The discrete variational problem is therefore : find \(\q_{w,h}\in V_h\), \(T_{w,h}\in W_h\) and \(\widehat{T}_{w,h}\in M_h\) such as \(\forall \v_h\in V_h, \forall w_h\in W_h, \forall \mu_h\in M_h\)
4. Static condensation
The discrete equation \(\ref{eq:pb_var_disc}\) hlod in the interior of each \(K\in \T_h\) and can b solved for each \(K\) to eliminate \(\q_w^K\) and \(T_{w,h}^K\) in favor of the variable \(\widehat{T}_{w,h}^K\). This method of elimination is called static condensation.
With the equation \(\ref{eq:flux}\), it is possible to express the normal numerical flux as a function of \(\widehat{T}_{w,h}^K\).
We are now going to recast the system \(\ref{eq:flux},\ref{eq:pb_var_disc}\) to a global linear system where only the trace of the solution on the boundaries of the mesh appears. After solving the global system, the uknowns wan be recovered locally, in parallel.
First of all, we write the space for the numerical trace \(\widehat{T}_{w,h}\) as a direct sum :
with :

\(\widetilde{M}_h = \left\{\mu\in L^2(\F_h) : \forall F\in\F_h^0\cup F_h^{\Gamma_N} \mu_F\in\P_k(F) \text{ and } \forall F\in \F_h\setminus (\F_h^0\cup\F_h^{\Gamma_N})\mu_F = 0\right\}\). This is the sapce the the standard trace of the elements we find in usual HDG methods.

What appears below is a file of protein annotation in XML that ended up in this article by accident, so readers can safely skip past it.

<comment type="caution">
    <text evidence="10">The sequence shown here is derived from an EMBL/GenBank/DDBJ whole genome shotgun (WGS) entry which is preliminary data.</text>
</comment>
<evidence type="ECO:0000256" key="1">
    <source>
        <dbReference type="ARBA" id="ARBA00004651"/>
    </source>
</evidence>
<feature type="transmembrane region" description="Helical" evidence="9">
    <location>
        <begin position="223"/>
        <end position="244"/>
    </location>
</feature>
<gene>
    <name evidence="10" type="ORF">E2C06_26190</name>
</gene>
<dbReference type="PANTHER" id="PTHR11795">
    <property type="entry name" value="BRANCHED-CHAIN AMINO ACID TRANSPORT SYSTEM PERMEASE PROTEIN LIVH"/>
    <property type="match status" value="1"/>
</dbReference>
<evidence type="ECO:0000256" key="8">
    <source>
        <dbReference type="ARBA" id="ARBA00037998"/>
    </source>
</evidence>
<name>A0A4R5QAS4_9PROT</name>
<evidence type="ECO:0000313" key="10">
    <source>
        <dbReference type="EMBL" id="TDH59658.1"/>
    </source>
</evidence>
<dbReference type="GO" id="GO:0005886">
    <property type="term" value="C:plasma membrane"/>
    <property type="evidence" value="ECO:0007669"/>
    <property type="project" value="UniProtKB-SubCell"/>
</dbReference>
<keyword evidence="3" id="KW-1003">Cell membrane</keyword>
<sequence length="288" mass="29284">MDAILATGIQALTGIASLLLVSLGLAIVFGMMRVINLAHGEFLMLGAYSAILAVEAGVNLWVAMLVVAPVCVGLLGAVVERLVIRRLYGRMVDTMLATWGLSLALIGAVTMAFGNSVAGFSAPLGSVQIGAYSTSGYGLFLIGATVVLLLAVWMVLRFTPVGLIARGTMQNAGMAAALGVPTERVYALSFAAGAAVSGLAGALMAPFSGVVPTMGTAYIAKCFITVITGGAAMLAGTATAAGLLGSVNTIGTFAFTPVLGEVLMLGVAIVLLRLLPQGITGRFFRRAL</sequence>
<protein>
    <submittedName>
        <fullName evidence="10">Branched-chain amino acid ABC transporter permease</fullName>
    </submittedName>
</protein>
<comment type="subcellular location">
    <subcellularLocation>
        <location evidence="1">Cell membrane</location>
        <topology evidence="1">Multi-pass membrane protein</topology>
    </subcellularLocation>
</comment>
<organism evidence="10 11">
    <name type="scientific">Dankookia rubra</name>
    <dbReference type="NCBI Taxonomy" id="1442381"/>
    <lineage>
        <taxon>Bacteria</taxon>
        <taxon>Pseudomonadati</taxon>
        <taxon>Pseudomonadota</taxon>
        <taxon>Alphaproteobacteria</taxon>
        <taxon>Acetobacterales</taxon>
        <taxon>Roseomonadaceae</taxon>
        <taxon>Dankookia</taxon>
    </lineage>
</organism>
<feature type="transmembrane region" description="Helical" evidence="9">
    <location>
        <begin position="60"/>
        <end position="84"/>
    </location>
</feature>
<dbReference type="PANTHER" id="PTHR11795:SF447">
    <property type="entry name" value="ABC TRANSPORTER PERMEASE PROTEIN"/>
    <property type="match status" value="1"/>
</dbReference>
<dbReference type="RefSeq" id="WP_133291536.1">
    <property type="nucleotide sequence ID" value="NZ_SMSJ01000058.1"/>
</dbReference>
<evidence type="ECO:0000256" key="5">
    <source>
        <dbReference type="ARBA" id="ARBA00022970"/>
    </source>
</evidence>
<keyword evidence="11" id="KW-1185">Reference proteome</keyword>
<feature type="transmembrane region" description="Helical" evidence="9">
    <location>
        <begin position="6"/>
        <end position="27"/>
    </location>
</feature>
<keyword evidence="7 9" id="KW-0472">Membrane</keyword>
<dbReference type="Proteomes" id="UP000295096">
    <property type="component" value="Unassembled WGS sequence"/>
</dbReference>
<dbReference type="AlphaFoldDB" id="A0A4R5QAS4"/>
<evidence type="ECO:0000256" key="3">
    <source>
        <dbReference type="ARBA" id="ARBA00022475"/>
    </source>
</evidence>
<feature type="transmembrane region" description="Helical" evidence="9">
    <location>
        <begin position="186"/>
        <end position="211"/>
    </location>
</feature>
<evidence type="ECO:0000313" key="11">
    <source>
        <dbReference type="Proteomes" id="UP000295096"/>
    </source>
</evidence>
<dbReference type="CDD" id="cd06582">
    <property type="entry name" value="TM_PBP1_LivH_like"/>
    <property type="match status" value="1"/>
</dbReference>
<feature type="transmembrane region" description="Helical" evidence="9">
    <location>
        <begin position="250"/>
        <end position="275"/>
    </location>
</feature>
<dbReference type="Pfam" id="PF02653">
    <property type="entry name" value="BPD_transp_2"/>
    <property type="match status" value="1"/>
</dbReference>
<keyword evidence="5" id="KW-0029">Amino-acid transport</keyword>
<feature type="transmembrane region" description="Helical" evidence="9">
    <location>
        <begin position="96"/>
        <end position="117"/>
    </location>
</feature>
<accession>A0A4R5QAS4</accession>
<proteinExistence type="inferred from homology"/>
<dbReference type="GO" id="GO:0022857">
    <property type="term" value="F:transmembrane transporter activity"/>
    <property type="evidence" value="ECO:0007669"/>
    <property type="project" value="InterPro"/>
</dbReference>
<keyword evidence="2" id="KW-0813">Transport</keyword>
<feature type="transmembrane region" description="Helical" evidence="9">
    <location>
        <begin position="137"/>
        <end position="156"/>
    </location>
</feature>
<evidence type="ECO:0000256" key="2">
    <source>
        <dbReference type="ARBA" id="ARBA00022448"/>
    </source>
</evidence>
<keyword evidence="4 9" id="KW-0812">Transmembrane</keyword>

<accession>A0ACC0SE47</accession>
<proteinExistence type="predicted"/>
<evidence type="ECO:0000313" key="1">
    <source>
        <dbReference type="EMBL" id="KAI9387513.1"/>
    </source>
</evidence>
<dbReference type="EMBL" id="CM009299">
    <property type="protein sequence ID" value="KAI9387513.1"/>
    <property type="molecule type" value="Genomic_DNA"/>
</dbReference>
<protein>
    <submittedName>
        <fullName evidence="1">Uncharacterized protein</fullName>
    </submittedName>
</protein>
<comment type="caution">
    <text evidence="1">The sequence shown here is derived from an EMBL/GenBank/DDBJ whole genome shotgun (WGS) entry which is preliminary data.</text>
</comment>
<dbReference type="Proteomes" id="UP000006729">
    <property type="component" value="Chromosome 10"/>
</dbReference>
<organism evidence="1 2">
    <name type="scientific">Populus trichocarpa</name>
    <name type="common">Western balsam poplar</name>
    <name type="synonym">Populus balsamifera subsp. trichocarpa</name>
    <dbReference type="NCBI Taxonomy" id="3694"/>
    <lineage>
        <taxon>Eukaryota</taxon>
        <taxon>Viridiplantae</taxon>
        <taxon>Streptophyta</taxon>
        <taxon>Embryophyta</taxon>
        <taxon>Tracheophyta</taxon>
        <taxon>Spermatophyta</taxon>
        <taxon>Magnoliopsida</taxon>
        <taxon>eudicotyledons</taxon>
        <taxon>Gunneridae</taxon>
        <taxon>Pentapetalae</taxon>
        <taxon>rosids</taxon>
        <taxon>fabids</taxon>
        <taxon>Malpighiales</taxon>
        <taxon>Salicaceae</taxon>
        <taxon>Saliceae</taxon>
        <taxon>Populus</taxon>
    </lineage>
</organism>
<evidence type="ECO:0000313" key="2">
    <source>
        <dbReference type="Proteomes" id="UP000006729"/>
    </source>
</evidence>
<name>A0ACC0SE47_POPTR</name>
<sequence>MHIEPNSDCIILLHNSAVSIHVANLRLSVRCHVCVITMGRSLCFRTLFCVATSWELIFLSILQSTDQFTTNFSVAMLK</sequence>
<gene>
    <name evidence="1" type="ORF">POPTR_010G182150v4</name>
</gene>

\(M_h^* = \left\{\mu\in L^2(\F_h) : \mu_{\Gamma_{ubc}}\in\RR \text{ and } \forall F\in \F_h\setminus \F_h^{\Gamma_{ibc}}\mu_F = 0\right\}\). This space handles the condition \(T_w\) is constant over \(\Gamma_{ibc}\).
Let \(\lambda_{1,h} = \widehat{T}_{w,h}_{\widetilde{M}_h}\) and \(\lambda_{2,h} = \widehat{T}_{w,h}_{M_h^*}\). Making integrations by parts, the formulation \(\ref{eq:flux},\ref{eq:pb_var_disc}\) can be rewritten as :
for all \(\v_h\in V_h, w_h\in W_h, \mu_{1,h}\in\widetilde{M}_h, \mu_{2,h}\in M_h^*\). We can notice that \(M_h^*\) has a dimension 1, so \(M_h^*\simeq\RR\). Because of it, the fourth equation of \(\ref{eq:hdg_ibc}\) is a single scalar equation, enforcing the integral boundary condition.
References

[CEN2007] EN 15026, Hygrothermal performance of building components and building elements  Assessment of moisture transfer by numerical simulation, CEN, 2007.

[FeelppMath] Feel++ Mathematics

[FppPicard] Feel, Non linear problems on http://docs.feelpp.org/math/fem/nonlinear/#_picard_strategy[Feel Mathematics]

[HDG2020] A HDG method for elliptic problems with integral boundary condition: Theory and Applications, Silvia Bertoluzza, Giovanna Guidoboni, Romain Hild, Daniele Prada, Christophe Prud’homme, R. Sacco, Lorenzo Sala, Marcela Szopos, In progess, 2020

[Sala2019] Lorenzo Sala. Mathematical modelling and simulation of ocular blood flows and their interactions.Numerical Analysis [math.NA]. Université de Strasbourg, 2019. English. NNT: 2019STRAD021 . tel02284233v2

[Škerget2014] Škerget, L. Tadeu, A., BEM numerical simulation of coupled heat, air and moisture flow through a porous solid, Engineering Analysis with Boundary Elements, 2014, 40, p154161